The other thing is that because of the time of the day, the season, the fact that we are trying to transform the entire body over time, particular stresses that people are going through and so on…progress seems to occur in a non-linear fashion. I also know from practicing yoga for years that it often 'feels' like one is going nowhere or even backwards but then suddenly, there is a breakthrough and from then on, you seem to be on another plateau where you might stay for some time until the next breakthrough comes about.

Brent Brookbush I would never say that you need to be a physical therapist to participate the discussion, and I am always happy to meet a professional where they are at Tony Susnjara. I would say that understanding of any movement patter could relay information about "best intervention" and as long as you return to that exercise to note improvements (or not), that does qualify as an assessment. It's simply about having a plan or system in which you can rate the effectiveness of the intervention, honestly, so that you continue to improve and enhance the lives of those you work with.

Tony Susnjara Thanks Brent. As a quick afterthought, I would say that every session (at least with the 1:1 clients) was for me a constant feedback loop of 'assessment' and 'intervention' so instead of saying that I did not undertake 'formal assessment' I would say that I never stopped assessing and then adjusting my instruction based on what was unfolding right in front of me. If something 'was not happening' on a particular day then I adjusted what I was doing as required.

Tony Susnjara You should get my friend Angelo Castiglione in on this discussion. He runs workshops where he takes videos of movements before and after each intervention and works through the body quite systematically in this process.

Brent Brookbush Angelo Castiglione, you are welcome to join our discussion and I would be happy to add you to our list of experts who are tagged for each discussion. We only do one discussion a month to ensure that these discussion are continuous enjoyment for those who participate and do not add any significant workload (we respect that everyone is super busy).

Kenneth E. Hoover This is one of those times when I'm thankful for how simple and straightforward my job is. Metabolic assessment is very easy to revisit. Whether it's VO2, submax or RMR testing, we just retest at an appropriate timeline. Outcomes are easy to compare.

Brent Brookbush Nice Kenneth E. Hoover - What equipment and software do you use for VO2, submax and RMR tests, and do you have any experience with other equipment and software that you could share?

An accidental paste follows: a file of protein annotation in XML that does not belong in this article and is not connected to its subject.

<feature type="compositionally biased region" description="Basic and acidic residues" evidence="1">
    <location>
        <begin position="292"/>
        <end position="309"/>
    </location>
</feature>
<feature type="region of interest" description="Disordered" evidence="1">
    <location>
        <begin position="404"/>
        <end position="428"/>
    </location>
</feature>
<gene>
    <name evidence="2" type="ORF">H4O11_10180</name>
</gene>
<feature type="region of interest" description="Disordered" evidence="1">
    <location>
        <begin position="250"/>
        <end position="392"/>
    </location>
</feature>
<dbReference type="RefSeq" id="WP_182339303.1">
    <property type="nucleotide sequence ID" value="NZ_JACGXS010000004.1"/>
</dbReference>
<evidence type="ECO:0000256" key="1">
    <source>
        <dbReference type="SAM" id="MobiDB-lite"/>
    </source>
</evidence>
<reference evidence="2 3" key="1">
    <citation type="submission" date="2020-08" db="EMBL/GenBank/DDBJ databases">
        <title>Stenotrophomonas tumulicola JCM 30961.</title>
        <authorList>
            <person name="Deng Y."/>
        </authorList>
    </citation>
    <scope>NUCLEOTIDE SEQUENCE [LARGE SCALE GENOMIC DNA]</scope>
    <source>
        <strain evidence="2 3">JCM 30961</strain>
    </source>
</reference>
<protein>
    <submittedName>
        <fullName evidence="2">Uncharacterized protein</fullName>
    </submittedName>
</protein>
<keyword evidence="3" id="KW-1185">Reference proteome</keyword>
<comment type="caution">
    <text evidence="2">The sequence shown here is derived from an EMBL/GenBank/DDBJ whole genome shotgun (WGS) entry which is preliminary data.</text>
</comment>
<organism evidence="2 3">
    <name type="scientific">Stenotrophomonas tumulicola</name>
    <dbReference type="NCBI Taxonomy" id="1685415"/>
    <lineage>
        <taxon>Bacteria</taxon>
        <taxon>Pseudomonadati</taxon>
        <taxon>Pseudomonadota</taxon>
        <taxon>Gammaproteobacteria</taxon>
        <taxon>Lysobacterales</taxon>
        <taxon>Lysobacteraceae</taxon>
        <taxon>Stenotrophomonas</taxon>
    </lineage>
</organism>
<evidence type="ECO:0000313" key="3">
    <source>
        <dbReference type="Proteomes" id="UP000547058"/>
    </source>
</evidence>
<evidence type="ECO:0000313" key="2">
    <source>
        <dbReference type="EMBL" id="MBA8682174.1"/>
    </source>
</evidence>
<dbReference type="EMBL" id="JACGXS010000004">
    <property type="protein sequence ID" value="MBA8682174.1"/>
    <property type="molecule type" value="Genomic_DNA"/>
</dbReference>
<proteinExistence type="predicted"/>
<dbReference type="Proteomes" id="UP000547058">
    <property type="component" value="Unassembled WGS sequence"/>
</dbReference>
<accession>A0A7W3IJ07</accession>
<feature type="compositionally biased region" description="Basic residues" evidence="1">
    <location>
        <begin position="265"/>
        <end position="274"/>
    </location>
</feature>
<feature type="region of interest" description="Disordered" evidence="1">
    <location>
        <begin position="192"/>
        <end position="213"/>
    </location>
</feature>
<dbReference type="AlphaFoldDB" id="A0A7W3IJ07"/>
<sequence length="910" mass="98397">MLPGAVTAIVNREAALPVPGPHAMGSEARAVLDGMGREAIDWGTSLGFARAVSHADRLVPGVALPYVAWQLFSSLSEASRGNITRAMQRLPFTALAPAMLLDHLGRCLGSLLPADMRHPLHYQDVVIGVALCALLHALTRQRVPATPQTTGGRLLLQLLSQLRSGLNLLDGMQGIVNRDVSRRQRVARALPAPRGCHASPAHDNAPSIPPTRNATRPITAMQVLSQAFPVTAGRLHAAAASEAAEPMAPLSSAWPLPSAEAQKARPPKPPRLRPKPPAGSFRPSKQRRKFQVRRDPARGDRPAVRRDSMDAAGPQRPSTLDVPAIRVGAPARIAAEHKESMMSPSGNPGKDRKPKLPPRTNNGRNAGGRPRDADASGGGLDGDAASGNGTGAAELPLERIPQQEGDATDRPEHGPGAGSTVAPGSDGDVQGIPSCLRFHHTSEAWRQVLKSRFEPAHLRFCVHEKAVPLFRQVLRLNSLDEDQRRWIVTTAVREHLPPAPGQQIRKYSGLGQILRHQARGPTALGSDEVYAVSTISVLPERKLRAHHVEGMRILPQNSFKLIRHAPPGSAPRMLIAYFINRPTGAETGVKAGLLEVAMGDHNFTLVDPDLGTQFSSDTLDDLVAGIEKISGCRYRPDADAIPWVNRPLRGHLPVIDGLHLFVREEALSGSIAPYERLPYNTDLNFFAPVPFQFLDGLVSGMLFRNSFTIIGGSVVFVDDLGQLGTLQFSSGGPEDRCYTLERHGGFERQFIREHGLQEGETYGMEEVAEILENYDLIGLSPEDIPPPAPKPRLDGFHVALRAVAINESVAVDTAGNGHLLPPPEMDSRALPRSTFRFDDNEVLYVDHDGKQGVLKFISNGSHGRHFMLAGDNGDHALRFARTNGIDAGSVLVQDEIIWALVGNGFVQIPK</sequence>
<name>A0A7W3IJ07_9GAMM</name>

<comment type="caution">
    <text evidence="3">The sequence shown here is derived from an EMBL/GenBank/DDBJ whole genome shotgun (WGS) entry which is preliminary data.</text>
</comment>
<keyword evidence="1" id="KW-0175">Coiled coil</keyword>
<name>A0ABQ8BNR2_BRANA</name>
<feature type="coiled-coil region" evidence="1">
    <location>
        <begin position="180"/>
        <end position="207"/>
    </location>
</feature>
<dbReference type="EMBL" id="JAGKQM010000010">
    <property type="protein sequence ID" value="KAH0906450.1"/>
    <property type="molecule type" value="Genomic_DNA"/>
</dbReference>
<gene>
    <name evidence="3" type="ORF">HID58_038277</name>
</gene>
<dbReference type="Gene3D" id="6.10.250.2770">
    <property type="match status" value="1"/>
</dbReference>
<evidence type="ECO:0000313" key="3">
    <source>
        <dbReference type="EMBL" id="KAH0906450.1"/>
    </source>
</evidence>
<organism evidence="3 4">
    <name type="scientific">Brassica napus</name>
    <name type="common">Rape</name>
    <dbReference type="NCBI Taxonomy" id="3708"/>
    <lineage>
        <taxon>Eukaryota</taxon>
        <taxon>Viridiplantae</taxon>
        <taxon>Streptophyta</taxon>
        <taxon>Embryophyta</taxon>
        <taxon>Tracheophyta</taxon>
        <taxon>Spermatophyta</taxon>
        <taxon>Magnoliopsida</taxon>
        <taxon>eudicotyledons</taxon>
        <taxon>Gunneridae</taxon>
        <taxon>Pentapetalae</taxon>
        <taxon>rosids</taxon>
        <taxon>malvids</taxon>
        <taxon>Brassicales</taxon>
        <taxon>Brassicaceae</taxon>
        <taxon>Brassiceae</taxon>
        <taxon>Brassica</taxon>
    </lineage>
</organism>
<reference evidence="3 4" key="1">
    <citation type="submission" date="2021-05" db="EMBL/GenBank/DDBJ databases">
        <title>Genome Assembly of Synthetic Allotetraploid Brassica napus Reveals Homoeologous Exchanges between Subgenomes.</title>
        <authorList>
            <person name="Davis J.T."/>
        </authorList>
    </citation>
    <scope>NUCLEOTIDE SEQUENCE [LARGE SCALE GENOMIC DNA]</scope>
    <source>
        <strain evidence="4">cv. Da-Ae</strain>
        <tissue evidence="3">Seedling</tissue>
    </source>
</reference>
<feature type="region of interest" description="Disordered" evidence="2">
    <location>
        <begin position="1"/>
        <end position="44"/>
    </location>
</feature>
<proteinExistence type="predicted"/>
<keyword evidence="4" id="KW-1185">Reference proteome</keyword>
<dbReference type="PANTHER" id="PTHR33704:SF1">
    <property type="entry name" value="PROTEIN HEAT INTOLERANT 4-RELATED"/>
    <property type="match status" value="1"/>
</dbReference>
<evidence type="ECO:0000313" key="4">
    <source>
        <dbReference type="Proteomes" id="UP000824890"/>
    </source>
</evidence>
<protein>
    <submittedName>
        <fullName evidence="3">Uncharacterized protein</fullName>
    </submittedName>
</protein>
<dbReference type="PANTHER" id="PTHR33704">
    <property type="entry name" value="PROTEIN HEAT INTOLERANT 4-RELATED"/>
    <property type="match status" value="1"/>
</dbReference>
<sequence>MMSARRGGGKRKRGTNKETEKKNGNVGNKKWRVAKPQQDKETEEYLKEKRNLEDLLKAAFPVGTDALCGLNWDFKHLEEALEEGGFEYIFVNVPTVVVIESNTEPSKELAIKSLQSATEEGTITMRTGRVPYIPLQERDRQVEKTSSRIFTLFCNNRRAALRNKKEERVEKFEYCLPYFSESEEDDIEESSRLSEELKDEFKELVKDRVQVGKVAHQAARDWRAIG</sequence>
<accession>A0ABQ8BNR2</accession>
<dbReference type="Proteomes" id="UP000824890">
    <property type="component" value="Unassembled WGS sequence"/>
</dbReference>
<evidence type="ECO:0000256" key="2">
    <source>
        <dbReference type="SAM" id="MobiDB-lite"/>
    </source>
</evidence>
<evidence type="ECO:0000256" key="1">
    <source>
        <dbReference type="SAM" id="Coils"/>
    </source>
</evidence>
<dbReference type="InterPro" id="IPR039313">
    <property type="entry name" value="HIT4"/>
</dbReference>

Maurice D. Williams I use scale, body fat, circumference measurements, pictures, client's own thoughts about how things are going (verbal & written) dynamic & static postural assessments. This works for me as my target market is women around ages 50-55 who want 2 lose some weight, improve flexibility/posture & have more energy.

Kenneth E. Hoover Good question Brent Brookbush. Several changes in those areas over the last couple of decades. Even 15 years ago, the choices were limited and not as well verified as today. Assessment choices in this area usually depend on goal and ability. Assuming able bodies and athletic or fitness improvement as a goal, VO2 and AT are usually done on a treadmill. (cyclists and others may prefer cycling based tests.) In that case, most of my testing over the last 20 years has been done with Korr Cardio Coach or CC2 and either a treadmill or a cycle. Woodway has been a big part of my process and still is today. The current software that interfaces with their products is probably the most valuable yet and is simple to use. That software is CosMed (HPCosmos.) They also make a great treadmill (Quasar) if it works with your budget. One of my mentors in this area, Paul Robbins, helped develop the Korr products and has been a resource for my decision making concerning equipment since before he was the Metabolic Assessment Specialist with Athletes Performance. RMR Testing is much less intrusive, in terms of what is necessary to get actionable data. In this case, Korr's Cardio Coach II and ReeVue are easy to use and well verified. The majority of my RMR testing over the last 15 years has been done with MedGem and BodyGem. Formerly HealtheTech and now Microlife manufactures them. Over the last 8-9 years I have used armband devices because of the ease of use and clients willingness to use them. It's nice to have data in real time. My favorite example of changes in this area are related to the current "wearable tech" craze. The best (and only medically approved) armband, that Ive used for 8-9 years, was from a company called Body Media. The company was bought by Jawbone. They discontinued the armband, apparently to eliminate their advantage, not a new business tactic. Good for business, bad for consumers.

Brent Brookbush Nice Kenneth E. Hoover, I am sure you could create one heck of a spread sheet on cardiovascular assessments, pro's, con's, price range, etc. I do love the Woodway treadmills, and have never had the chance try the Quasar products. Really appreciate your input.

Brent Brookbush Hey Maurice D. Williams,

How often do you re-assess using the evaluations listed?

Maurice D. Williams Brent Brookbush: depends on each client, some every week, others every month. On Avg., every 4-6 weeks.

Brent Brookbush I realized I had not actually chimed in about the assessments and re-assessment I use.

Generally I try to make note of the "behavior of pain" from session to session based on the subjective exam.

During the objective exam, I am noting provocative tests as I work my way through special tests, dynamic postural assessment (overhead squat), cyriax/maitland style joint exam, nerve tests (when necessary), goniometry, muscle length tests and manual muscle tests. I generally follow that up with "What movement hurt's during your daily activity?" and essentially create a patient specific special test (for example, shoulder pain while getting their arm in the sleeve of a particular coat). This sounds like a ton of stuff, but remember I said, "I note provocative tests"… what this means is I only re-assess those tests that replicate the patient symptoms, or those tests that I hypothesize are highly correlated with the patient symptoms. This usually results in a quick battery of 3 - 5 tests that we can use over and over as we add interventions and exercises to their program.

I believe this is very similar to the way Dr Erik Korzen DC was eluding to re-assessing and is certainly not unique.

As a personal trainer, I would generally re-assess in a similar fashion but rely heavily on the overhead squat assessment and a couple of specific movement patterns the client wanted to see results on (for example, pull-ups, push-ups, vertical jump, etc.)

© 2015 Brent Brookbush